Hey, perhaps you have an ideas to help a Thai village make a sustainable living. Or maybe you have the means to provide Khamcort with some diabetic equipment and supplies. Drop us a line and let us know!

Easter Vigil in Bolivia

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This comes from Jackie (and Warren) working in Bolivia:

It has become tradition here in Bolivia in many evangelical churches to hold a all night vigil the eve of Easter Sunday. Being youth sponsors for a Spanish congregation here in the city of Santa Cruz, my husband Warren and I were responsible for activities, snacks and devotionals from 8 pm until 4 am the next morning. For one section of time we decided to show the Narnia movie (we have a Spanish-dubbed copy). Thinking that our youth were similar to those in Canada, we presumed that many had already seen the film, heard about the story (there are Spanish translations available) and were familiar with the message. We were wrong.

The group of about 25 youth ages 14-25 were completely mesmerised. I was actually blessed watching many of these new, struggling believers be taken in by the creative representation of the story of Christ’s sacrifice. One particular example was that of Zoiban. He is a 25 year old, married believer who we have just been getting to know. For the 2-something hours he was on the edge of his seat. When Edmund returned to be king in Narnia and the sacrifice was demanded by the White witch, he turned to me and asked anxiously, “Jackie, what’s the sacrifice? What’s the sacrifice?!?” I told him, “Just watch, Zoiban, wait and watch.” For the next half an hour he watched intently, studying every line as Aslan presented himself as the offering, was slain and returned to life.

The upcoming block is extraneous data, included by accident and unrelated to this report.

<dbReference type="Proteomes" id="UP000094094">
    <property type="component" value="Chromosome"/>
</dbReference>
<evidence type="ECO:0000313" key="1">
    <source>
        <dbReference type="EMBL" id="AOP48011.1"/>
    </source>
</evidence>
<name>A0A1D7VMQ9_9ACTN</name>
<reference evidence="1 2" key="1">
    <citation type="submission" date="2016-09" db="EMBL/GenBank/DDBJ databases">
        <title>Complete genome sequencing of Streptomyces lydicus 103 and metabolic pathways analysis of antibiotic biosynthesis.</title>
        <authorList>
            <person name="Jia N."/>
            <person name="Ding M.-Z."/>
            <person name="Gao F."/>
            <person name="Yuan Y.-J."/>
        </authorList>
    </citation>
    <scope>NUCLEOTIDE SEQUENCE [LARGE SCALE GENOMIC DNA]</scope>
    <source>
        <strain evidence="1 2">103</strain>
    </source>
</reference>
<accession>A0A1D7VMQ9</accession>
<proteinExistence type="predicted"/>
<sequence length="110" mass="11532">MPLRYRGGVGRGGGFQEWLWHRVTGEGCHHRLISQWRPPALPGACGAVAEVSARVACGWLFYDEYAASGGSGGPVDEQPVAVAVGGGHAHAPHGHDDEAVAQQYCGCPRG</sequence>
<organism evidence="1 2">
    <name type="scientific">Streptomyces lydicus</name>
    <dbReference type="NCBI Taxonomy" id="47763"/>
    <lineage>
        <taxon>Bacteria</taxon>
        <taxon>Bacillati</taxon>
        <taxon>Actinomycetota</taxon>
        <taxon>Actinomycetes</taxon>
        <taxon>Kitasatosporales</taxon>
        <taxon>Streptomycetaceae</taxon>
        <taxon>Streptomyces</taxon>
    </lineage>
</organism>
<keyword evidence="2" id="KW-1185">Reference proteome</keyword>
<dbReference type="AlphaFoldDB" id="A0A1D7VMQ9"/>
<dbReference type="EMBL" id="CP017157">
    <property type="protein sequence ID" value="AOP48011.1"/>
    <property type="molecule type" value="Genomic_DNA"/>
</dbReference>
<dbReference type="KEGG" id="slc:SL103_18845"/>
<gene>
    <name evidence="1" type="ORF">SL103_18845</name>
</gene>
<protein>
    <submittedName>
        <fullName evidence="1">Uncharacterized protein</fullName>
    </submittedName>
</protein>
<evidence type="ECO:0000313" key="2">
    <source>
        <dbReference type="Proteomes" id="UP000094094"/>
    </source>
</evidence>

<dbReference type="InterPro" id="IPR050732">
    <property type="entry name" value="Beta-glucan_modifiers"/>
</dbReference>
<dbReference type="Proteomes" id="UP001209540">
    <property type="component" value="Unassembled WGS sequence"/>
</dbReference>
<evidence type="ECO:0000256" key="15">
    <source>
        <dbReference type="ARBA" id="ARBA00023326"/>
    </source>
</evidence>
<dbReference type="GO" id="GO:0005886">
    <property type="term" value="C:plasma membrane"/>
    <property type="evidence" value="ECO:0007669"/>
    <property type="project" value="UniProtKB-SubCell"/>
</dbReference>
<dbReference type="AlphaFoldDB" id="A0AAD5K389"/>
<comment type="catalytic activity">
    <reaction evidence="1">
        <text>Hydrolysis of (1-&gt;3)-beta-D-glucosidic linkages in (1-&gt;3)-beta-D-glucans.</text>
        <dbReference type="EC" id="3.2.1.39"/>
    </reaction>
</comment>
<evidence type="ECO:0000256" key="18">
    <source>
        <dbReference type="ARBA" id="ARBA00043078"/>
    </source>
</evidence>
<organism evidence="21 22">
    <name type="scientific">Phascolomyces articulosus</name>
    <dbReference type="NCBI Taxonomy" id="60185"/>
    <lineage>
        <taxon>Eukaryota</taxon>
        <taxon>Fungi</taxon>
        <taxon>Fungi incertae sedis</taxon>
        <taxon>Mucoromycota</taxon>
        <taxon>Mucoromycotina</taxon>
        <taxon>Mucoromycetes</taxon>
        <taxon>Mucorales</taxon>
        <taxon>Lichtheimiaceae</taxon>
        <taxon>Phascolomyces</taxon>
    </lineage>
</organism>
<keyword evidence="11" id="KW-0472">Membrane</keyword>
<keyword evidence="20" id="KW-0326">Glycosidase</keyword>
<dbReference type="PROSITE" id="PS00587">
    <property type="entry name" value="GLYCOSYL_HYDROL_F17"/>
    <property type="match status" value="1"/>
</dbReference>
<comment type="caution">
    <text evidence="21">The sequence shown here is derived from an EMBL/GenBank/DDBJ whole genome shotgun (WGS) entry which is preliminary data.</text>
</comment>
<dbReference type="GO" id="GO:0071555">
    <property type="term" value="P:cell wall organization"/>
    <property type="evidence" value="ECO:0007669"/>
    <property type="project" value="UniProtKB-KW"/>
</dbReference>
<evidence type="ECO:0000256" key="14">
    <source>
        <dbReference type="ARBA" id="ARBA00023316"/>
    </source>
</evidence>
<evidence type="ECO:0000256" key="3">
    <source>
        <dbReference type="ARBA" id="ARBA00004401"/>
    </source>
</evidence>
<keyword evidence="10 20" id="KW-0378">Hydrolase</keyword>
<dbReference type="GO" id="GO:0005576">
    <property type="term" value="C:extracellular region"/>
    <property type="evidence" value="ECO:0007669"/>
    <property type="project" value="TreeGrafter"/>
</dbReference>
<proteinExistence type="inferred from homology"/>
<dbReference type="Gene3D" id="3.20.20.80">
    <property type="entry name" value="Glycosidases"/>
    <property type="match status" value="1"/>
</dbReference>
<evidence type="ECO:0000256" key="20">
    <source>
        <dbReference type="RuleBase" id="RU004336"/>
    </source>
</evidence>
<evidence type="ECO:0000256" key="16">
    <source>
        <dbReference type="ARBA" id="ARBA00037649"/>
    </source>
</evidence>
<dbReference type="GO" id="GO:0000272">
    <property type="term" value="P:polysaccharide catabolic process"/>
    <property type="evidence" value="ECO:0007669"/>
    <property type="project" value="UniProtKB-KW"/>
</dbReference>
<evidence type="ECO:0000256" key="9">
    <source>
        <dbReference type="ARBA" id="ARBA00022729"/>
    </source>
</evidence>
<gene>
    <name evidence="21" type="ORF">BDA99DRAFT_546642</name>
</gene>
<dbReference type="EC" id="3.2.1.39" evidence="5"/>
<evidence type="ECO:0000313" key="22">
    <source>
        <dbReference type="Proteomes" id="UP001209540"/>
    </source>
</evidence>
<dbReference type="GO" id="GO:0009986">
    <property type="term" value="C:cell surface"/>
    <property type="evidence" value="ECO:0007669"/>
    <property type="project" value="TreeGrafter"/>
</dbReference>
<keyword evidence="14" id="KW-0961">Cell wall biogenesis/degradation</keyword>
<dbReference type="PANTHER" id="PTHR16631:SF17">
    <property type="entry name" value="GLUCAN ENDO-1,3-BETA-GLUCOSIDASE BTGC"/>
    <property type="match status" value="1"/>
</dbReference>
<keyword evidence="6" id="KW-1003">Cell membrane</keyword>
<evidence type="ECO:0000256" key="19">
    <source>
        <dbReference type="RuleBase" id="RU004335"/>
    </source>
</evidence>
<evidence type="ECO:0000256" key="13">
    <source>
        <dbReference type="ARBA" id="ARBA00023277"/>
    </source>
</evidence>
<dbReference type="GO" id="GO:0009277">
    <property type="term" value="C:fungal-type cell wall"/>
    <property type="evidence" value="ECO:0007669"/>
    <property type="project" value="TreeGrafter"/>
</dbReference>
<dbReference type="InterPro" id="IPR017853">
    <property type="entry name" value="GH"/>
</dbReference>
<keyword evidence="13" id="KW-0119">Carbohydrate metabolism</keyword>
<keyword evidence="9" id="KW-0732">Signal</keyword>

A while later, as the closing credits rolled by, he wiped his sweaty palms on the legs of his pants, breathed a deep relaxing sigh, looked at me. “I get it, I get it,” he said. “That lion was Jesus.”

Congrats DBI!

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Dnepro Bible Institute celebrated its 13th graduating class this month. Congratulations to all the grads! Also, a deep “thank you” goes out to all of their teachers, mentors and supporters who got them to this moment. This is the culmination of a lot of challenge, determination and inspiration, and is an exciting way to start!